It’s amazing to hear discussions offering workarounds that encourage bikers to flaunt the law. Yeah, we know the cost of living is high. But let me ask you this: have you checked the prices on funeral arrangements lately? Can you imagine being the uninsured biker in an accident? The first thought will be: “No insurance? That was stupid.”

Let’s not forget that bikers are already living on the fringe of legal roadrunners. Gas prices are making drivers look kindly at motorcycles, but there are still those who wouldn’t miss them. There have been some nasty encounters between drivers and riders on the road. So with that said…is YOUR bike legal?

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Whether you are biking to work or across country, you can never have enough storage space butcargo storage you don’t want to weigh down your bike too much with extra luggage. Having all of your necessities at your fingertips just got easier with the Grab-it Pack. With a design that mimics the ever-ready gun holster, this nifty water-resistant storage gadget was invented by Louis Kiss, a Hollywood Stuntman and Special Effects Makeup Artist.

The Grab-it Pack is great for holding your wallet, cell phone, keys and coins: all the small stuff that you need on your ride. It’s designed to hug your hip, and straps secure it around your waist and your leg. It can be worn on either your right or left side or if you really need A LOT of storage room you can wear one on both sides. Velcro flaps hold all of your stuff securely in place making it easy to open and get to the things you need when on your motorcycle.

The Grab-it Pack is one of those items that can be used by every biker. It has a no-nonsense functional design gives you extra on-body cargo space that you can remove when you reach your destination. Way cool and reasonably priced to boot. Check it here.

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Has YOUR Representative Signed on to H. Res. 339
Supporting the Goals of Motorcycle Safety Awareness Month?

Motorcycle Safety Awareness Month officially got the green flag on May 1st in Washington, DC. This year Congress saddled up at the starting line to show their support by introducing H. Res. 339 which highlights the safety guidelines that all bikers should know by heart:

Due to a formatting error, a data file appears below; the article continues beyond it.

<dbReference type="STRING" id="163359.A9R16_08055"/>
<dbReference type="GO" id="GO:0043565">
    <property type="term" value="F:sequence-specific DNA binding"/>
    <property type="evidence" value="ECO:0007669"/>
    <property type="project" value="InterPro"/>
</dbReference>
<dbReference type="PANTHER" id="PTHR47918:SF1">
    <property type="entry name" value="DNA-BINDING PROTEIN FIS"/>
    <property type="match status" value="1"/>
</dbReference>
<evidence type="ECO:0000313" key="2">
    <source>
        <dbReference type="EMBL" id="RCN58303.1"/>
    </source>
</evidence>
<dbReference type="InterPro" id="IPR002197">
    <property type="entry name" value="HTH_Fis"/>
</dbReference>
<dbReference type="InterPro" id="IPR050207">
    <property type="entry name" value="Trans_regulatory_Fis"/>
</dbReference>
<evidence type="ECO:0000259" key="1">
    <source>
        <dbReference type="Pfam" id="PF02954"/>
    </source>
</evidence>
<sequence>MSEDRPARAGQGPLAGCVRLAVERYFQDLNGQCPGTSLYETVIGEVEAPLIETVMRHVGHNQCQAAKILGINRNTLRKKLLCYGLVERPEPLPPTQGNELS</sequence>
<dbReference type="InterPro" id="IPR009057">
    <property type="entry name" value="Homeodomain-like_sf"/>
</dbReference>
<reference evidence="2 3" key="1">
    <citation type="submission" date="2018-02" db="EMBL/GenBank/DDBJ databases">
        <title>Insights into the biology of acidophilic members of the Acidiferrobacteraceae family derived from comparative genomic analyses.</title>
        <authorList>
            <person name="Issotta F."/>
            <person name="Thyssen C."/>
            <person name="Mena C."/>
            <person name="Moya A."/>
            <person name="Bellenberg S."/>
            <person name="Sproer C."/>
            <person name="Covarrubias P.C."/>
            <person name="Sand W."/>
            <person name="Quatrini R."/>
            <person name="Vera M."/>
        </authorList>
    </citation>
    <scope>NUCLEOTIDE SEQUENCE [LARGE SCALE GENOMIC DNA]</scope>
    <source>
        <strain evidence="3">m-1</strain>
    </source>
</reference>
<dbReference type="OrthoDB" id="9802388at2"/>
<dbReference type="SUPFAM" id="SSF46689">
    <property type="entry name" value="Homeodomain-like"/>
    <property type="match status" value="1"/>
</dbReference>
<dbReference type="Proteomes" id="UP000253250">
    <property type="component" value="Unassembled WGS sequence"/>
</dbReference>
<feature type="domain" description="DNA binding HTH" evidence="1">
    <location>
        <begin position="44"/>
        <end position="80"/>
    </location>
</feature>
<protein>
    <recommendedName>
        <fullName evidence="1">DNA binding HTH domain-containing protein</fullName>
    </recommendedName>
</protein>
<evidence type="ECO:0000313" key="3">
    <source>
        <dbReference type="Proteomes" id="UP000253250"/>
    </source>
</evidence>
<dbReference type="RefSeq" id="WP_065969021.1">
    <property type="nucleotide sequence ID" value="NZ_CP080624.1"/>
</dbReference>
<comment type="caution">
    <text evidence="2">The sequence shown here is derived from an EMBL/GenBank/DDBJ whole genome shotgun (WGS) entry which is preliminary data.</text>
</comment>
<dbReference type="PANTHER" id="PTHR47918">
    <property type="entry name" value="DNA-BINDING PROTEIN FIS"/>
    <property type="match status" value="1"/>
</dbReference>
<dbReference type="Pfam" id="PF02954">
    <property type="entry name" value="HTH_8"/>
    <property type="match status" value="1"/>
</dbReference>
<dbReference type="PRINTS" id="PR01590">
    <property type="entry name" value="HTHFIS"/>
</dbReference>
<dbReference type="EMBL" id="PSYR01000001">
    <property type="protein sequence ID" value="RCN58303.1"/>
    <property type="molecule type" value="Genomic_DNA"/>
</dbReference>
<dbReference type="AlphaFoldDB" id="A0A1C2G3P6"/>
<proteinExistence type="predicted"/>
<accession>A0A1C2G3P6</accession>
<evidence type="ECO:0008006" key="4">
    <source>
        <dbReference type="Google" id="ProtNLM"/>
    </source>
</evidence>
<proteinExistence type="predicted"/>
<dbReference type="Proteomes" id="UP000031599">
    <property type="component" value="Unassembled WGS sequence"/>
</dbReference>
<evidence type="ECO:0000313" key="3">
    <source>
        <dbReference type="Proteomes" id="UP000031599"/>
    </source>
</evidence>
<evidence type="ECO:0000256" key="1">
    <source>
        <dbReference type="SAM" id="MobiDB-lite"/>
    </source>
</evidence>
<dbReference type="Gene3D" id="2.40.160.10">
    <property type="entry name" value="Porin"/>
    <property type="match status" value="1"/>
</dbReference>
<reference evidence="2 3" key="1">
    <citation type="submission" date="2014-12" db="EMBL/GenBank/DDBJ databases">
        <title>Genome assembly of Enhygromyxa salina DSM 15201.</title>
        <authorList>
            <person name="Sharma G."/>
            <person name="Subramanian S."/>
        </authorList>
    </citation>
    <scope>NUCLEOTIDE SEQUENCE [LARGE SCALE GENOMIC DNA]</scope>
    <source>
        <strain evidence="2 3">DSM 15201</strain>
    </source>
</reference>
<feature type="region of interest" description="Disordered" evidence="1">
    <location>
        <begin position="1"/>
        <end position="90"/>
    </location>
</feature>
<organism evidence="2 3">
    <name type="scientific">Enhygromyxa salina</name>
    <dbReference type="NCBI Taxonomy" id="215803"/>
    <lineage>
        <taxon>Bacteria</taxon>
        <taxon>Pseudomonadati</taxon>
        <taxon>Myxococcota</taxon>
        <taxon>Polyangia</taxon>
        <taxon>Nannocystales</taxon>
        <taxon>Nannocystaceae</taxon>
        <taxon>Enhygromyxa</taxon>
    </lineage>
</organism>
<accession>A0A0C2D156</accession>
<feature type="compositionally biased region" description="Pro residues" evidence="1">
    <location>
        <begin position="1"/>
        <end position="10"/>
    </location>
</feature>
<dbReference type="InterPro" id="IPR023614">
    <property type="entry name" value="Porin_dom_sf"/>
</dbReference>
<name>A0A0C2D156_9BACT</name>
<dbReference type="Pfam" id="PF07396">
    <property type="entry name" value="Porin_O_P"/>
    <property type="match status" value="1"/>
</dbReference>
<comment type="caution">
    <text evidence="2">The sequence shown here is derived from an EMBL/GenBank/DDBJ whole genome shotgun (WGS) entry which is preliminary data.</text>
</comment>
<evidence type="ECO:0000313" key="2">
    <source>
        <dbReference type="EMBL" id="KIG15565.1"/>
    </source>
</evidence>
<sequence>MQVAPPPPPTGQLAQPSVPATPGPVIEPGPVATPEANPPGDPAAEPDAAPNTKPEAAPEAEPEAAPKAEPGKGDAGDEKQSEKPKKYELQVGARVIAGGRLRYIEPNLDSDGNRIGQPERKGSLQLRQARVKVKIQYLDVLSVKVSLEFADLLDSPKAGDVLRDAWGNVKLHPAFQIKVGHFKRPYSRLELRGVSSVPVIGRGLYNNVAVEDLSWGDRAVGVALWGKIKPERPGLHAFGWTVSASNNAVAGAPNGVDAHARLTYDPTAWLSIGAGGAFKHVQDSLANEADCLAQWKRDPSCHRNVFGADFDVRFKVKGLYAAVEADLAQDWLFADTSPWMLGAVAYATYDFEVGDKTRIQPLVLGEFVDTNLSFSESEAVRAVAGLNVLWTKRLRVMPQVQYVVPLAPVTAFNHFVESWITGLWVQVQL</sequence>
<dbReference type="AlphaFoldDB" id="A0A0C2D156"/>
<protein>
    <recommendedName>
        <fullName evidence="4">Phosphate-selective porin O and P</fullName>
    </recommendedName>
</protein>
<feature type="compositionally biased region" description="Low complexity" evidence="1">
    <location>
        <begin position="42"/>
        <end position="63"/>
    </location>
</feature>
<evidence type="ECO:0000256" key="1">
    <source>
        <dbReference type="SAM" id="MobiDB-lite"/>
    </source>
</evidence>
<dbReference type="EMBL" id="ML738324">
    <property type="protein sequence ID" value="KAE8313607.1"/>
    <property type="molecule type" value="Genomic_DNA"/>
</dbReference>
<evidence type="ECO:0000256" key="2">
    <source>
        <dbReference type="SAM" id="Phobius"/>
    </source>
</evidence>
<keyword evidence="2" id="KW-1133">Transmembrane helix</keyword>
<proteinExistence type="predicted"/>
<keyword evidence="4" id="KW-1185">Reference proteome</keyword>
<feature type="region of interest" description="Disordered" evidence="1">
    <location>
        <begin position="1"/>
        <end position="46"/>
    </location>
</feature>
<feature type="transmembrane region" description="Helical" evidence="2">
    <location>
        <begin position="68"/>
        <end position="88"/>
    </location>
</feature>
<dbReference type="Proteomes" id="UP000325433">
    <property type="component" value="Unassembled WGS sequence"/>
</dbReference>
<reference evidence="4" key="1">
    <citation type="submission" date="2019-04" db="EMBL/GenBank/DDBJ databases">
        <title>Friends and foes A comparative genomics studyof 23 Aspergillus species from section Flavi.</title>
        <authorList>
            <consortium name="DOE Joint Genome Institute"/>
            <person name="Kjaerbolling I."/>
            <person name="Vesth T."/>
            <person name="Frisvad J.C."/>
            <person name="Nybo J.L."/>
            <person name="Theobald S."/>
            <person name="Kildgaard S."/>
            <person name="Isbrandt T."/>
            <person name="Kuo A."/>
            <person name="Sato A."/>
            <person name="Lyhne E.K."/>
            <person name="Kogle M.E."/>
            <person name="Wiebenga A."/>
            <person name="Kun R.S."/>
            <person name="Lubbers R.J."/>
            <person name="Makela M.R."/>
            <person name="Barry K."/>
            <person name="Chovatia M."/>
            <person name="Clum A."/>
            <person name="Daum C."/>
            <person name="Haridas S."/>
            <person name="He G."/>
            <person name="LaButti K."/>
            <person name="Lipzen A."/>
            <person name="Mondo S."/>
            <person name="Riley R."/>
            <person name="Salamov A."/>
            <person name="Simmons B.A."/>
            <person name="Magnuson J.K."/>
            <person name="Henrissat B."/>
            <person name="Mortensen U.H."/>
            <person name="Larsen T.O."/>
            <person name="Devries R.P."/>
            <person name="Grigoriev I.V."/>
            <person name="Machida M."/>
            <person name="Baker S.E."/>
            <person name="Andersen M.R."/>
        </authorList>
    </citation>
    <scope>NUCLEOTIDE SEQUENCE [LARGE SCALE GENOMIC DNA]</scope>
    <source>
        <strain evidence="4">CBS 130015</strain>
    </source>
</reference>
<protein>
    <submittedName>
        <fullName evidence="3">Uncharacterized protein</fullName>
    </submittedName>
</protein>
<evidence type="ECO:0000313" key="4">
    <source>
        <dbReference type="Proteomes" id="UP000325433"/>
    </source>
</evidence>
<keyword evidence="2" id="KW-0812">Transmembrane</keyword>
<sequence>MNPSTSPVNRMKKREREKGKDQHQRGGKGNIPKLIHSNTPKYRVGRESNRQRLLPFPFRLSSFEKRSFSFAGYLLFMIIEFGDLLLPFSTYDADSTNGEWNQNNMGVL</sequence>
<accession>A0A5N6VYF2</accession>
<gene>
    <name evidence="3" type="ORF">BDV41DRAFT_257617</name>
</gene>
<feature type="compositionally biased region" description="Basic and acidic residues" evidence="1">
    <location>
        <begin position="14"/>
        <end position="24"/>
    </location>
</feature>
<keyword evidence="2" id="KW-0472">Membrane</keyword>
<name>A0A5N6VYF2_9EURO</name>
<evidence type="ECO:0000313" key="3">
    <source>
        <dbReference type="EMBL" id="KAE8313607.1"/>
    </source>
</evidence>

• Have a legal license
  • Get motorcycle rider training
  • Always wear a good quality DOT approved helmet
  • Wear protective leather motorcycle riding gear, boots and gloves
  • NEVER drink and ride

But H. Res. 339 goes an extra mile: focusing on the need for automobile drivers to not only share the road but also to be on the alert for motorcycle riders. In too many motorcycle accidents involving automobiles, the drivers stated that they didn’t see the motorcycle.

Really? Okay bikers, how can we change that?

  • Use your headlights — even during daylight hours
  • Wear helmets and gear with reflective red and white markings

Why red and white? Because these are the colors used in railroad crossing signs: automobile drivers associate them with danger. Respect your life: make your presence on the road easy to recognize and hard to ignore.


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How many times have you wished for a dream job working with motorcycles? Well, here is your chance to go for the gold and toss your hat in the ring for a chance to do the work you love and get paid well for your effort.

For the fourth year in a row, on May 5th Motorcycle Industry Jobs.com will host the online “Moto Job Fair” and is offering employers a huge opportunity to recruit the best moto talent on the planet and save a lot of cash ($125.00) in advertising fees if postings are placed by May 4th.

As a bonus, all of the help wanted ads placed by May 4th will be available to job seekers for 15 days (to May 20th) at no additional charge. Employers can also place their ads by calling the toll-free number of Motorcycle Industry Jobs: 1-866-376-8964.

MIJ is based in Escondido, California and has earned a solid reputation as the leading Internet search engine for the motorsports industry. Skilled bikers who have a passion for motorcycles get treated right; registration with the service provides several features to connect you with your dream job: highlight your resume with a 500 character clip to attract attention and receive instant job notifications by email — all for free: what’s not to love? Check it out: http://motorcycleindustryjobs.com/index.php

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Braking is the one aspect of motorcycling that many bikers struggle to master, especially when making an emergency stop. There are a few new motorcycles that have anti-lock brakes, but this option calls for deep pockets; not every biker can afford them.

The problem most bikers face without anti-lock brakes is that if you are riding full out and your wheels lock the result in most cases will not be pretty. Thankfully now there is a reasonably priced motorcycle accessory that comes in second only to the helmet in providing you with safety and protection: Traction Control Brakes.

This accessory is a safety product that can save your life. The brakes on a motorcycle lock on the high and low areas of the rotor. The Traction Control Brake System plays the role of middleman, absorbing the shock to the brake so they float over these areas. It eliminates premature locking of your brakes and gives you an accurate way to gauge how much brake you’re using.

At $79 a wheel, this is one safety feature you cannot afford to do without; Traction Control Brakes can be fitted to 95% of the current bikes on the market. Protect yourself and be safer on the road: see the Traction Control Brake System up close and personal.